Tim Raines and the Hall of Fame

 

I wrote this back in November, before the Class of 2013 HOF (or lack of one this year) voting was announced. 

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We know that the 2013 Hall of Fame Ballot is going to be one of the most controversial ballots, if not THE most controversial ballot of all time.  Setting aside Bonds, Clemens, Sosa (and Piazza), there are two other first time candidates on the ballot that have become almost forgotten men – Craig Biggio of the 3,000 hit club and Curt Schilling.  Biggio will likely get in because of the 3,000 club.  Schilling perhaps down the line because of his postseason performances (although his life after baseball may work against him).  Jack Morris is in his 14th year on the ballot and is gaining steam towards the magical 75% mark.

But then there’s Tim Raines.

He’s on the ballot this year for the 6th time.  Last year he got less than 50% of the vote.  I’m of the opinion, and have been since his first year of eligibility, that he should be in the hall.

Raines played 23 seasons in the majors.  While he spent the last several years of his career as a role player and after 1993, he was not the same player he was that made him a Hall of Famer, he did have a dominant 10 year stretch where he was one of the most feared players in the game.

He wasn’t a slugger, but he was the player you didn’t want to beat you.  He played his best seasons in Montreal, so most of his greatness wasn’t in the spotlight.  He also was overshadowed by Rickey Henderson.  Raines game was speed.  He got on base and he ran.  He did it better than almost anybody else.  He was Rickey Henderson in the National League.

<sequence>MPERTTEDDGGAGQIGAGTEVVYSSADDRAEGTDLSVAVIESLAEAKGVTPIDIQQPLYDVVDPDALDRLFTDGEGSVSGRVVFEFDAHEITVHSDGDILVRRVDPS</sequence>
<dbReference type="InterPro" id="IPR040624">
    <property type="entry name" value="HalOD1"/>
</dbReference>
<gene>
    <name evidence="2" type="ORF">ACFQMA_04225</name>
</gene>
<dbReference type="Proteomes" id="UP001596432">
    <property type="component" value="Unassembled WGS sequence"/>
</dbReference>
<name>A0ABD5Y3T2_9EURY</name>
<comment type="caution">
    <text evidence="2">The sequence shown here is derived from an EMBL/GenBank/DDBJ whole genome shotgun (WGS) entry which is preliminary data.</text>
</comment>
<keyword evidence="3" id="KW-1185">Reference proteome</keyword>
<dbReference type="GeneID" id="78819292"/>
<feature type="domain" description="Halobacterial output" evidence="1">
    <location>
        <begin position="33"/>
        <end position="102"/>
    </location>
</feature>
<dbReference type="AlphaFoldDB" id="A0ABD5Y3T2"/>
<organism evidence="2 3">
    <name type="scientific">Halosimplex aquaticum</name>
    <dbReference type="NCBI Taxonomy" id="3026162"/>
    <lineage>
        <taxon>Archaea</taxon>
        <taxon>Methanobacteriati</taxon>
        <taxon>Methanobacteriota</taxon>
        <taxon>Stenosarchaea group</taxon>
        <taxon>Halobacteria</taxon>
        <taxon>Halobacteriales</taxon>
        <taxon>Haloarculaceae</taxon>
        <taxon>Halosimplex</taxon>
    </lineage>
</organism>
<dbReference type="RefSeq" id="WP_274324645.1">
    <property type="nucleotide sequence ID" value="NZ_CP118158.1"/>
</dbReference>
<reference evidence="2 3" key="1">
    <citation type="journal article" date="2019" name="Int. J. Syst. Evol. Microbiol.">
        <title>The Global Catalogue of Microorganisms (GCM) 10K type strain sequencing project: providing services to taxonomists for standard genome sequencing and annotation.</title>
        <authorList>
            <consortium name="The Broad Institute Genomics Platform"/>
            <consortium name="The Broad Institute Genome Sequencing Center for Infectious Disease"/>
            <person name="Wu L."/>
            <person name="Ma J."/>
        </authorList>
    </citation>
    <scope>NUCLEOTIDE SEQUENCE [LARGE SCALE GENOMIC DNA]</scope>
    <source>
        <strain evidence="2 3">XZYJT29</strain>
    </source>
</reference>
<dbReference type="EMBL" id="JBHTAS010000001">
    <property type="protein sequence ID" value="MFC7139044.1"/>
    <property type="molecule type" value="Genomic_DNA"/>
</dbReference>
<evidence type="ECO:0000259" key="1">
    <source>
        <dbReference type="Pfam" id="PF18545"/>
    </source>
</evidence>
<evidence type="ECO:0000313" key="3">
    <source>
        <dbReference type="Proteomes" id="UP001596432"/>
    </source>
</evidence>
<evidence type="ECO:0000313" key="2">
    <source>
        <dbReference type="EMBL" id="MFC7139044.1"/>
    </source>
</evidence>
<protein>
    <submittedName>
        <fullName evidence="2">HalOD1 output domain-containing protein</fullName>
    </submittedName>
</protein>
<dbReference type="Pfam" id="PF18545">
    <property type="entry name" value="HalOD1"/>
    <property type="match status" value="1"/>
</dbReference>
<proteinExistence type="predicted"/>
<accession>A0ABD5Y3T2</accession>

During his 10 year stretch as a full time player in Montreal from 1981-1990 (1981 being a strike shortened year), he stole 627 bases, had 1,597 hits, scored 926 runs, had 81 triples, and had 769 walks.  During this 10 year stretch in Montreal, he hit .302 and had an OBP of .391.

He was a dangerous player.  By the time he left Montreal, he was a Hall of Fame player, and had already put in the 10 years needed for the Hall.  Maybe he wasn’t in the Big Room, but he was in the hall.  For that 10 year stretch, he wasn’t a compiler – he was someone you were scared of.  Mets fans know that well.

Before that 10 year stretch, he had cups of coffee in two other seasons with the Expos and played for an additional 9 years with the White Sox, Yankees, A’s, Orioles, Expos, and Marlins.  He had a few productive years as a full time player with the White Sox – in his 5 full seasons with the Sox, he scored 100 runs twice, hit .300 once, and had two seasons with over 80 walks.  He stole 51 bases in 1991 and 1992 (which were the two seasons he walked over 80 times).  His .306 season occured in 1993 at the age of 33, but saw his stolen base production drop to 21 and he was never the same player after that.  He aged after that the way players naturally do.  His last season as a full time player came in 1995 with the White Sox where he hit .285 and stole just 13 bases.

By the time he started to play in big media markets, Tim Raines was already a player on the decline.  He began to diminish in Chicago and he was only a role player by the time he came to the Yankees.  He played well in his 3 seasons in New York, batting .299 with a .398 OBP in part time duty, but by then, he was far removed from his Hall of Fame level.

Had Raines retired earlier, he would probably be in the Hall by now.  He stuck around long after his prime as a good, but not great, role player which may have watered down memories of how great he was in his prime.  The cocaine usage also may not have helped him either.

Tim Raines deserves to be in the Hall of Fame.

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